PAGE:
The number of evacuees from northern Saskatchewan continues to grow as dozens of wildfires burn, and now some of those forced from their houses are calling Regina their temporary home.
There are now about 1,500 people from places like La Ronge, La Loche, and Buffalo Narrows taking shelter in Regina. The first 700 started to arrive in the Queen City late Monday night just before midnight. Many travelled by bus for hours, if they were lucky.
“It took us about a couple of days to get here,” said Dino Janvier from La Loche.
Janvier is staying at the Credit Union Eventplex at Evraz Place, one of two evacuation centres along with the University of Regina. As evacuees stepped off the bus Tuesday and got accustomed to their new surroundings on the grounds of Evraz, they looked exhausted. Several were rubbing their eyes. Others were wrapped in blankets.
“Very tired. I only had like an hour of sleep,” said Kelly Charles.” It was a pretty rough ride coming this way.”
Charles and her family travelled to Regina from La Ronge, which she estimated took about seven hours to drive with her three daughters, aged five, four and two.
“(It was) very smoky. A lot of fires everywhere surrounding La Ronge so we had to get out of there. My girls are starting to cough more and smoke coming into our house.”
Basic supplies and toiletries were laid out inside Evraz Place for evacuees. Steps away, row after row of long, white tables and chairs were laid out; the centre is ready for the possibility to accommodate hundreds of hungry people.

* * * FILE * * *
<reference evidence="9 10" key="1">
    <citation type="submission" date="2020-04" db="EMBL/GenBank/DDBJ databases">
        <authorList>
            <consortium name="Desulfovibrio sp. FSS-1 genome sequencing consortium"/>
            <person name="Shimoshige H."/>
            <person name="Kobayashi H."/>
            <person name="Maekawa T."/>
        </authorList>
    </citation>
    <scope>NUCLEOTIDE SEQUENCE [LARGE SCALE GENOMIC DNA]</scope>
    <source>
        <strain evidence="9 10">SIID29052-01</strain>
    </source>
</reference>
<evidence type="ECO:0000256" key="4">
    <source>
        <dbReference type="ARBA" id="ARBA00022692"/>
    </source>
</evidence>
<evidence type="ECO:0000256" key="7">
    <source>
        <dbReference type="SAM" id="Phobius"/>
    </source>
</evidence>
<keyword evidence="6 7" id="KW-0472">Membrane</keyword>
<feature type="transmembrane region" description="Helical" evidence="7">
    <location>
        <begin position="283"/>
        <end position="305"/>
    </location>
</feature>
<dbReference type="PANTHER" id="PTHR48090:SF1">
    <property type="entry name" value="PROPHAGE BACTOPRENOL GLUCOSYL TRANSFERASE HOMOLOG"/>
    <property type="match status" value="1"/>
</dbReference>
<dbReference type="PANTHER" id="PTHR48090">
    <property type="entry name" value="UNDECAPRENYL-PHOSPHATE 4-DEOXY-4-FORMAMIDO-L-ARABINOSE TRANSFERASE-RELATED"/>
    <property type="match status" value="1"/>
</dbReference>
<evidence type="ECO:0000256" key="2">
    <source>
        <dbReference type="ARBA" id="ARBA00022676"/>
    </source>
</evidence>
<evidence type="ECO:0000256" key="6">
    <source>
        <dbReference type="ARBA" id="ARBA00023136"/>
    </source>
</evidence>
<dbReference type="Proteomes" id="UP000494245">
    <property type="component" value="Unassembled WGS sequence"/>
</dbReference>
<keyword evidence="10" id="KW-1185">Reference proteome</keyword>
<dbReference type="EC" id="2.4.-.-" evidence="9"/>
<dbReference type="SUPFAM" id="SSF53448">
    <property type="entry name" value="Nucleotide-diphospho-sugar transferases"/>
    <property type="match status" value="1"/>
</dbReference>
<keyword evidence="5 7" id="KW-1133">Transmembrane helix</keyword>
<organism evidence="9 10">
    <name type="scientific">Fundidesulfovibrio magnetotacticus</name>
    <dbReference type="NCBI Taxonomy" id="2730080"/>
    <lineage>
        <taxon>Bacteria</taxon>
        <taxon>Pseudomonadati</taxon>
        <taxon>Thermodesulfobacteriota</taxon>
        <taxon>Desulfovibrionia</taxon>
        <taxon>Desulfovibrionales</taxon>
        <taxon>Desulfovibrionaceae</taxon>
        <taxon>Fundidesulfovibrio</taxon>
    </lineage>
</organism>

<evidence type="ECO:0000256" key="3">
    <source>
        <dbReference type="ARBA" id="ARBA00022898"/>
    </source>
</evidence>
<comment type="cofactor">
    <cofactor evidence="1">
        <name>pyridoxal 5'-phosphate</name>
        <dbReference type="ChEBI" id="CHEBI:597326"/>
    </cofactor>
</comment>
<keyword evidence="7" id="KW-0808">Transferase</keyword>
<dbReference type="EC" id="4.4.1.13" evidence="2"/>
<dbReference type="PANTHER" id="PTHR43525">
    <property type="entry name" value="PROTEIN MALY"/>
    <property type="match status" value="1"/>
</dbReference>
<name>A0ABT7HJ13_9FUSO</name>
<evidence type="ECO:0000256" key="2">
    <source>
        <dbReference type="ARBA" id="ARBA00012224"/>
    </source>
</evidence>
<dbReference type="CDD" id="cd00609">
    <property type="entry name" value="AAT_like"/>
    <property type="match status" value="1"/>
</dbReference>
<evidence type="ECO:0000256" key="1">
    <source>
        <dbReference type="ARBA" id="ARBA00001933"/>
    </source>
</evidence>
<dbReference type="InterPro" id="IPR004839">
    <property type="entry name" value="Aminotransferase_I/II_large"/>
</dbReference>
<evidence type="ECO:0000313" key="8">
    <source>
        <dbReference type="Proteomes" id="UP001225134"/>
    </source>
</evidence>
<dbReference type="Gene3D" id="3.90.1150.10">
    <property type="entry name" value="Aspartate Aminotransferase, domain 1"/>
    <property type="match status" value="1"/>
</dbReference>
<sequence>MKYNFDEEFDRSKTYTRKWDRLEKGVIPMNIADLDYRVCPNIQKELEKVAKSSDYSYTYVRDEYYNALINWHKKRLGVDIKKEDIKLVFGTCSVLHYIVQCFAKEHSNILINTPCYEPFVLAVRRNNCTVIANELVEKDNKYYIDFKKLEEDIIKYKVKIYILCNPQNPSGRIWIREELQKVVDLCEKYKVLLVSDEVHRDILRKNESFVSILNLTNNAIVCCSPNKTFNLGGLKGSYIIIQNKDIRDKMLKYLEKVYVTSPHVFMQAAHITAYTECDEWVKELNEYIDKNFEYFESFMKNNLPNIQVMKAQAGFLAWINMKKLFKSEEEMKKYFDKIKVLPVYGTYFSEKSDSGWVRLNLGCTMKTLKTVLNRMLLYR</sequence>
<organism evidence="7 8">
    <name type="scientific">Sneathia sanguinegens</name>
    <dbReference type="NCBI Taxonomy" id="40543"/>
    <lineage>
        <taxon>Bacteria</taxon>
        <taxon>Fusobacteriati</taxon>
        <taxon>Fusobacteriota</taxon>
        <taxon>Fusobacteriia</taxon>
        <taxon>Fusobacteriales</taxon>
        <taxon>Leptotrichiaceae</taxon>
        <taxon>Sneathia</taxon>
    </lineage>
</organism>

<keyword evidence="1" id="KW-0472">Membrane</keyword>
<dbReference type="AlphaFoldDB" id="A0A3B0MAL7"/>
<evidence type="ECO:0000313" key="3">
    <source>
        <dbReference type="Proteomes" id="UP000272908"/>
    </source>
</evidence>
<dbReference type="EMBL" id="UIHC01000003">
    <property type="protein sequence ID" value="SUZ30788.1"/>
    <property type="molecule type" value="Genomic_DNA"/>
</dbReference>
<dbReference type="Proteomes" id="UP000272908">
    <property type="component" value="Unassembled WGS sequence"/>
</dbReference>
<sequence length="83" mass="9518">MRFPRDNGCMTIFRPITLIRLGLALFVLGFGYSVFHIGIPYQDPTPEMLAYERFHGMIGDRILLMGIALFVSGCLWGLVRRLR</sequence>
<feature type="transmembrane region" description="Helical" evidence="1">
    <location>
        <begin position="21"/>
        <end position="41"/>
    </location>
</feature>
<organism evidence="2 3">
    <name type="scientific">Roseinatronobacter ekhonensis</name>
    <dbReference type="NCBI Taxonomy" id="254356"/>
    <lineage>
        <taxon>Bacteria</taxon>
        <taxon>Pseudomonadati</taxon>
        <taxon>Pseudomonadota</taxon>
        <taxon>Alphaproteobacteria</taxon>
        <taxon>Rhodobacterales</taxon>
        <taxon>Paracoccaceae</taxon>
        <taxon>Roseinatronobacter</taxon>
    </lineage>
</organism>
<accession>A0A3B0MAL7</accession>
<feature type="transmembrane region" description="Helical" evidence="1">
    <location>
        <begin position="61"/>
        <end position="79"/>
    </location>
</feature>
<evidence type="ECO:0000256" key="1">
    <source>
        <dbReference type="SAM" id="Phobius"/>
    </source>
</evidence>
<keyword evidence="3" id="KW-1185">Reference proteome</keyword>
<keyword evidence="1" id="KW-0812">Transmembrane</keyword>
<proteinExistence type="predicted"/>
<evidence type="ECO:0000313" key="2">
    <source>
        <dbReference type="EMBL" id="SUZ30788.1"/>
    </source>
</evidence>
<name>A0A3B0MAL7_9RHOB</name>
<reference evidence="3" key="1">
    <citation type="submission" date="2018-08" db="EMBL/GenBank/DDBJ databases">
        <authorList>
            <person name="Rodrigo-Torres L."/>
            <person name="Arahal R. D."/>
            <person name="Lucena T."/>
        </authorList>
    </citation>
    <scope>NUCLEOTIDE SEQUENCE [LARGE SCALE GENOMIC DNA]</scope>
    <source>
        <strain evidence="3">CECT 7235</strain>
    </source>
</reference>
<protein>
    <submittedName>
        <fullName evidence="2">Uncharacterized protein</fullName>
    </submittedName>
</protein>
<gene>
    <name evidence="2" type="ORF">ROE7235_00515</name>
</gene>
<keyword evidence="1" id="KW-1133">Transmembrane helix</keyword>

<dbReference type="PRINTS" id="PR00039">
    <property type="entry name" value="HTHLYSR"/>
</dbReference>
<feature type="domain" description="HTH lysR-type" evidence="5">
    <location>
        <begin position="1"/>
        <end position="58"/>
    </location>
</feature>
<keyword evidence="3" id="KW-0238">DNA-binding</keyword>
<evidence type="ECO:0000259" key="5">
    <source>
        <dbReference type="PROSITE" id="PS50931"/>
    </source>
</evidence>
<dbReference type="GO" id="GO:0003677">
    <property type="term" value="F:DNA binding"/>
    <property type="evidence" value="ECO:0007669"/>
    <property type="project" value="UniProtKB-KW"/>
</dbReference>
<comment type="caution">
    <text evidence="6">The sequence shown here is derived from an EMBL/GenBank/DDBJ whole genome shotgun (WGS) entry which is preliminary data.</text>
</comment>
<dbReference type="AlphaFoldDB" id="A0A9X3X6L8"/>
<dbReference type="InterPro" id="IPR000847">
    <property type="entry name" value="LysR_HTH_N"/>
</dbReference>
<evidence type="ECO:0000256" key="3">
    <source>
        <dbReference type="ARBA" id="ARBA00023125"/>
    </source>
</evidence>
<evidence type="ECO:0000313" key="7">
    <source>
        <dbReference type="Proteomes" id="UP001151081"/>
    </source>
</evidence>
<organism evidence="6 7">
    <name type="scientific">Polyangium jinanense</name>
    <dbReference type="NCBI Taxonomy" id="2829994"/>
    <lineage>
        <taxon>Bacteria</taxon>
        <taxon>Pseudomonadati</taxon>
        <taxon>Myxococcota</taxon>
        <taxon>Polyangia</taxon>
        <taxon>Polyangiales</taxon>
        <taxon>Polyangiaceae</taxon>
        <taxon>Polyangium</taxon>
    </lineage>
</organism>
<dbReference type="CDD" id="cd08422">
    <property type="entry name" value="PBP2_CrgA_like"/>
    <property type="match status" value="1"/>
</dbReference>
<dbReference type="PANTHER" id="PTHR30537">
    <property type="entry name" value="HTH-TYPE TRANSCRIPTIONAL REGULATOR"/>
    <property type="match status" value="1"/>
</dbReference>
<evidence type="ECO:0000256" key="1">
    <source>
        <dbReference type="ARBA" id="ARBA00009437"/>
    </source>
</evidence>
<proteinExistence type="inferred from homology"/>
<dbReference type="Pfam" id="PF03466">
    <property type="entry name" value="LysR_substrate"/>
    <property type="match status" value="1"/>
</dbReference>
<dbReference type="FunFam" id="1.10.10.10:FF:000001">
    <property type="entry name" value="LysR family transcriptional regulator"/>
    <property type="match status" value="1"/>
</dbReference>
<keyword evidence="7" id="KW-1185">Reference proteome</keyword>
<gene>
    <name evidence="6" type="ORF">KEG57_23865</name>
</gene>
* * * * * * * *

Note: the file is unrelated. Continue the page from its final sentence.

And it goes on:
“No one’s ever turned away. We would never do that,” said Cindy Fuchs, provincial director of the Red Cross.
The Red Cross has six shelters up and running in the province to help evacuees. Fuchs said the shelters in Regina are already 100 people shy of capacity and the Red Cross is now searching for additional locations. Fuchs said that could include public schools, as they have used those in the past.
Fuchs said she’s been doing this for more than three decades and this is the single largest number of evacuees in Regina she’s ever seen. She added the public can help make the transition for them a bit easier by doing one simple thing.
“Be patient with them. They’re in a new place. They’ve been evacuated in the middle of the night and they’ve got a lot of stress on their plates.”
Despite a Facebook post being shared stating otherwise, the Red Cross says they don’t have an immediate need for volunteers. Anyone interested in becoming a Red Cross volunteer can do so, but it takes time as there is a process in place. More information can be found here.
Those who left things behind up north like Charles are unsure as to when they’ll be able to go back. In the meantime, it might not be the most ideal option, but she’ll have to make do with her current living arrangement.
“It kinda sucks, not feeling home.”
As of Wednesday, there were more than 4,878 people evacuated due to the wildfires: 1,100 evacuees in Saskatoon, 1,515 in Regina, 1,816 in Prince Albert and 447 in North Battleford.